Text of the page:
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Mary Todd Lincoln
Biography for Kids >> Civil War
- Occupation: First Lady
- Born: December 13, 1818 in Lexington, Kentucky
- Died: July 16, 1882 in Springfield, Illinois
- Best known for: Wife and First Lady to President Abraham Lincoln
Mary Todd Lincoln
Where did Mary Todd Lincoln grow up?
Mary Todd Lincoln was born in Lexington, Kentucky on December 13, 1818. She grew up in a big house with lots of brothers and sisters. Mary attended Madame Mentelle's school for girls where she learned to speak French and how to dance. As she grew older, Mary became interested in politics. Her father was a state senator and the family often discussed politics and the government.
Meeting Abraham Lincoln
In 1839, Mary went to stay with her sister in Springfield, Illinois. There she met a tall young man named Abraham Lincoln. She really liked Abraham. He was smart and liked to talk about politics. Some of Mary's relatives didn't want her to marry Abraham because he was so poor, but Mary didn't listen to them. She loved Abraham and only cared that he was a good man. On November 4, 1842 she married Abraham and became Mrs. Lincoln.
Moving to Washington
Mary believed in her heart that Abraham would be a great man someday. She supported his political career and it soon began to take off. Abraham became known for his stance against slavery. He participated in many debates and speeches against slavery.
In 1847, Abraham was elected to Congress as a member of the House of Representatives. Mary moved to Washington D.C. for a time to be with Abraham and help him with his career.
Becoming the First Lady
When Abraham's term as a congressman ended, Mary and the family returned to Springfield. There Mary took care of the house while Abe worked as a lawyer. Things became very busy for Mary in 1860 while her husband was running for president. She helped him with his campaign and often spoke strongly to reporters about issues.
On November 6, 1860, Abraham was elected president. Mary was now the First Lady of the United States. The family moved into the White House. She was surprised to find that the White House was dirty and in disrepair. Mary decided to take on the job of fixing up the White House.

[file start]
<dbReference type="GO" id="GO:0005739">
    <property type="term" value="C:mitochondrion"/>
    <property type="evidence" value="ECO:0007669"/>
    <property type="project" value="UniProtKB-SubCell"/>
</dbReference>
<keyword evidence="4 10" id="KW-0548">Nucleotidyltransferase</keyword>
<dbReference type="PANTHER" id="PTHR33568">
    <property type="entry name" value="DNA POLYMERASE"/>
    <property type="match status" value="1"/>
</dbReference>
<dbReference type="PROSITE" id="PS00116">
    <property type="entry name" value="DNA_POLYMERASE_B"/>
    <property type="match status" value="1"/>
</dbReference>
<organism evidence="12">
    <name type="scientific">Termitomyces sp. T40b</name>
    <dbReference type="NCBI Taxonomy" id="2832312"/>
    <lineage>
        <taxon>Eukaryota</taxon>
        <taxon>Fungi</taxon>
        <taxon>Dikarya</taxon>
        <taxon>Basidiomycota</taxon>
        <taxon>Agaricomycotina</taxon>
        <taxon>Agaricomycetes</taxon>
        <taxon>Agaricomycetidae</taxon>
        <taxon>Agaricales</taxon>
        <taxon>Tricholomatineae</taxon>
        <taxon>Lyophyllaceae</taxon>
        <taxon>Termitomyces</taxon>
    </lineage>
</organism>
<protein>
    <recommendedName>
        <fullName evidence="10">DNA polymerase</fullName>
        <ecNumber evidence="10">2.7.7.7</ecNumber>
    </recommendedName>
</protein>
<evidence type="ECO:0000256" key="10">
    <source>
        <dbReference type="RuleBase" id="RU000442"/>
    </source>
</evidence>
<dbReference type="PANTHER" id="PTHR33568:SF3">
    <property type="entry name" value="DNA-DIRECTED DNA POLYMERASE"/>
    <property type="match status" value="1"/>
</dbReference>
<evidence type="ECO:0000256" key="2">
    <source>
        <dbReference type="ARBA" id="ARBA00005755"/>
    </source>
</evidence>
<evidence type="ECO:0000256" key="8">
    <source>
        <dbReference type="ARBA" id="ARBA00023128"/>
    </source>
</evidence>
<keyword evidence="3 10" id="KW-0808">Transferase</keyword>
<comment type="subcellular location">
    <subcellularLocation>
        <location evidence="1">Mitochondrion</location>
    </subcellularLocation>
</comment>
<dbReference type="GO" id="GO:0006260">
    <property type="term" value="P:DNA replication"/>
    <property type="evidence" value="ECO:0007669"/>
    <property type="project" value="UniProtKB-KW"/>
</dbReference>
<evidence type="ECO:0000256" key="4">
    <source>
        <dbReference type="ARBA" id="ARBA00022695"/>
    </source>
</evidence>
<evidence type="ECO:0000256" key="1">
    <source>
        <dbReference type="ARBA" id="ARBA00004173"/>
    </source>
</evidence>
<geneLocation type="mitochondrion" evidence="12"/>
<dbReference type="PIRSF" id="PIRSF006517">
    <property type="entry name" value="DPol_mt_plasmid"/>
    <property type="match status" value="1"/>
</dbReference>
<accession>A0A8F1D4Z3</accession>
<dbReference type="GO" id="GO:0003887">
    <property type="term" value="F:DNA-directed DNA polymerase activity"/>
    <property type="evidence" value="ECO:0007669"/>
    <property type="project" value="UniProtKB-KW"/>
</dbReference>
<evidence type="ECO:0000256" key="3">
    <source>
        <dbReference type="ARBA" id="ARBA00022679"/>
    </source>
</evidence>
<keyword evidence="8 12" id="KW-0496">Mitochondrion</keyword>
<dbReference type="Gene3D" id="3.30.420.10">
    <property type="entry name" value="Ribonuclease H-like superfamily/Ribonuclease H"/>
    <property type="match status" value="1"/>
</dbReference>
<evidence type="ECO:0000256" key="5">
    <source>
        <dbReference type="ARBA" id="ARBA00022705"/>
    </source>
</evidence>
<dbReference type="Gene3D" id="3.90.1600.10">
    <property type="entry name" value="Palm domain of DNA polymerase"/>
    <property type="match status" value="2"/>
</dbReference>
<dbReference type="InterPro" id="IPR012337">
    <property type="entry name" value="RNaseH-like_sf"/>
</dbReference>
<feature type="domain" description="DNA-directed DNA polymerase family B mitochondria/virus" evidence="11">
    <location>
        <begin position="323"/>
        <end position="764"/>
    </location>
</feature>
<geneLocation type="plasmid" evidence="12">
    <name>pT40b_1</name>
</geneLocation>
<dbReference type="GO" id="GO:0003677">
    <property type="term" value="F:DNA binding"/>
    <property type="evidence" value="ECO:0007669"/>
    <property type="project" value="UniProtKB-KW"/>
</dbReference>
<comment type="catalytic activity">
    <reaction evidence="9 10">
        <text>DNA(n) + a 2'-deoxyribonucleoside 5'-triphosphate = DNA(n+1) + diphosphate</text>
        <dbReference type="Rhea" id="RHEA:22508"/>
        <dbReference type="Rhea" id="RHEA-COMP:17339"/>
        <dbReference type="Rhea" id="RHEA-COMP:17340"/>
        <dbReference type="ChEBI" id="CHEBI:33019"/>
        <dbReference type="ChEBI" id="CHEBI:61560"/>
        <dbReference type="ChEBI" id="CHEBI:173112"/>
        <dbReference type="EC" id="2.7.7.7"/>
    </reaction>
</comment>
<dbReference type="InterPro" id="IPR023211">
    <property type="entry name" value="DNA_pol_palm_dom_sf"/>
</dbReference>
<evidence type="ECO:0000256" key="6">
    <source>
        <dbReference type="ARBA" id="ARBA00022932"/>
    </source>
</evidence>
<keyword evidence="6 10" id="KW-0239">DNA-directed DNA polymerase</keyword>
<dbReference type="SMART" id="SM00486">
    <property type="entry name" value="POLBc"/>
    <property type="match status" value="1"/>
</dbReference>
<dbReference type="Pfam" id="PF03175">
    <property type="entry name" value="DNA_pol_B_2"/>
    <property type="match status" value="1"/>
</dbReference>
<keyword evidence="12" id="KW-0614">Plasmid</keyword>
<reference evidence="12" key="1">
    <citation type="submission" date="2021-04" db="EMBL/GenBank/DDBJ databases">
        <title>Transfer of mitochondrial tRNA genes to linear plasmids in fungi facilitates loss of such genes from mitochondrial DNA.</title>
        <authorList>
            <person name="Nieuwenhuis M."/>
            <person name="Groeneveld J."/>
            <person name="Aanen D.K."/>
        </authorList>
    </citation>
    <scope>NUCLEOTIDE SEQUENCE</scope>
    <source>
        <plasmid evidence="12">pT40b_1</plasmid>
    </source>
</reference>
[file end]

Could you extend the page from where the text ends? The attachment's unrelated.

The Civil War
Mary's time at the White House wasn't all fun and games. Her husband's strong position on slavery caused many Southern states to secede from the United States and start their own country called the Confederacy. Soon the North was fighting the South in the Civil War.
The Civil War continued for several years. Rather than move to somewhere safe, Mary decided to stay by her husband's side. She visited troops with her husband, gave him advice, and even worked as a volunteer nurse.
A Divided Family
The Lincoln Family
by Currier & Ives
Mary's home state of Kentucky was a border state. Although the state remained loyal to the Union, many people in Kentucky supported the South. Three of Mary's brothers actually joined the Confederate Army and fought for the South. Two of them were killed in battle. Even though Mary supported the North, she was deeply saddened at the loss of her brothers.
Abraham is Killed
In the Spring of 1865 the Civil War finally came to an end. Mary was looking forward to being the First Lady during a time of peace. On April 14, 1865, Mary and Abe went to the theatre to enjoy a play and celebrate. Unfortunately, her husband was shot by an assassin and died the next day.
Later Life and Death
After her husband was killed Mary was never the same. She had also suffered the death of a child earlier and was grief stricken. At one point she was even admitted to an insane asylum, but was later released.
Mary died on July 16, 1882 at her sister's home in Springfield, Illinois. She was buried alongside Abe at Lincoln Tomb.
Interesting Facts about Mary Todd Lincoln
- Mary called her husband "Mr. Lincoln" and he called her "Molly."
- She often suffered from headaches and mood swings.
- She got into trouble for spending too much money on redecorating the White House.
- Mary and Abe had four sons including Robert, Edward, William, and Thomas ("Tad").
- Mary was over a foot shorter than Abe. She was 5'2" and he was 6'4".
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Biography >> Civil War